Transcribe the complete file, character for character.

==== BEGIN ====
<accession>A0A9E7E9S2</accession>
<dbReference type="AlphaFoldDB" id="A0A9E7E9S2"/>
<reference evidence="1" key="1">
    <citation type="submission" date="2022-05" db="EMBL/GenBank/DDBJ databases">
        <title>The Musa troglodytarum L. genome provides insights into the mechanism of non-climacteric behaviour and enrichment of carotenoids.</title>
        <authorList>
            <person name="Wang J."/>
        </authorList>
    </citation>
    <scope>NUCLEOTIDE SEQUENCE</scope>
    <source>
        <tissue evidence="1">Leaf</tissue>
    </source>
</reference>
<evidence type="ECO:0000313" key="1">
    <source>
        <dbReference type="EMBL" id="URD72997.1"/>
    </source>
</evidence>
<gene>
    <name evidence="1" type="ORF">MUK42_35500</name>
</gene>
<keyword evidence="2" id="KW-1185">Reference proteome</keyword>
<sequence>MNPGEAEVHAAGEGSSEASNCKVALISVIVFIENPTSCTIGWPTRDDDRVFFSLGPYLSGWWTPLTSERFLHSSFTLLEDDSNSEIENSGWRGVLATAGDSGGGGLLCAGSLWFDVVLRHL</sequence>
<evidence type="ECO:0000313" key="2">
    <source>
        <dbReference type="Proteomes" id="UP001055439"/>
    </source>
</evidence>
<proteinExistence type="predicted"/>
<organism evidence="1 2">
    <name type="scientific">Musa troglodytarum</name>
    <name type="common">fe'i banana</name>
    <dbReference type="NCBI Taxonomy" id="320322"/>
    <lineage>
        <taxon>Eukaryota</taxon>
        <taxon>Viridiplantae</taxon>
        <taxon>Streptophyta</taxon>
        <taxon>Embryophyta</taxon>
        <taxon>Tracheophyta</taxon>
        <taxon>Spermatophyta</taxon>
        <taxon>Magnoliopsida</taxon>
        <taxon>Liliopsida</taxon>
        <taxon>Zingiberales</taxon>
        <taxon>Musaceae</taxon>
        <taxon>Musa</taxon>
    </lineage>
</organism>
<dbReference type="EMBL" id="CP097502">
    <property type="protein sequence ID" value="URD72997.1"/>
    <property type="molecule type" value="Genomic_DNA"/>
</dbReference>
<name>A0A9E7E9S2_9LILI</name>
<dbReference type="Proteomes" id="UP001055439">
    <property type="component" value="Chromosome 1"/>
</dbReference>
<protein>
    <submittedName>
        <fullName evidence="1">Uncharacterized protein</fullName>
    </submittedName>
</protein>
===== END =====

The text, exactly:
<accession>A0A9E7E9S2</accession>
<dbReference type="AlphaFoldDB" id="A0A9E7E9S2"/>
<reference evidence="1" key="1">
    <citation type="submission" date="2022-05" db="EMBL/GenBank/DDBJ databases">
        <title>The Musa troglodytarum L. genome provides insights into the mechanism of non-climacteric behaviour and enrichment of carotenoids.</title>
        <authorList>
            <person name="Wang J."/>
        </authorList>
    </citation>
    <scope>NUCLEOTIDE SEQUENCE</scope>
    <source>
        <tissue evidence="1">Leaf</tissue>
    </source>
</reference>
<evidence type="ECO:0000313" key="1">
    <source>
        <dbReference type="EMBL" id="URD72997.1"/>
    </source>
</evidence>
<gene>
    <name evidence="1" type="ORF">MUK42_35500</name>
</gene>
<keyword evidence="2" id="KW-1185">Reference proteome</keyword>
<sequence>MNPGEAEVHAAGEGSSEASNCKVALISVIVFIENPTSCTIGWPTRDDDRVFFSLGPYLSGWWTPLTSERFLHSSFTLLEDDSNSEIENSGWRGVLATAGDSGGGGLLCAGSLWFDVVLRHL</sequence>
<evidence type="ECO:0000313" key="2">
    <source>
        <dbReference type="Proteomes" id="UP001055439"/>
    </source>
</evidence>
<proteinExistence type="predicted"/>
<organism evidence="1 2">
    <name type="scientific">Musa troglodytarum</name>
    <name type="common">fe'i banana</name>
    <dbReference type="NCBI Taxonomy" id="320322"/>
    <lineage>
        <taxon>Eukaryota</taxon>
        <taxon>Viridiplantae</taxon>
        <taxon>Streptophyta</taxon>
        <taxon>Embryophyta</taxon>
        <taxon>Tracheophyta</taxon>
        <taxon>Spermatophyta</taxon>
        <taxon>Magnoliopsida</taxon>
        <taxon>Liliopsida</taxon>
        <taxon>Zingiberales</taxon>
        <taxon>Musaceae</taxon>
        <taxon>Musa</taxon>
    </lineage>
</organism>
<dbReference type="EMBL" id="CP097502">
    <property type="protein sequence ID" value="URD72997.1"/>
    <property type="molecule type" value="Genomic_DNA"/>
</dbReference>
<name>A0A9E7E9S2_9LILI</name>
<dbReference type="Proteomes" id="UP001055439">
    <property type="component" value="Chromosome 1"/>
</dbReference>
<protein>
    <submittedName>
        <fullName evidence="1">Uncharacterized protein</fullName>
    </submittedName>
</protein>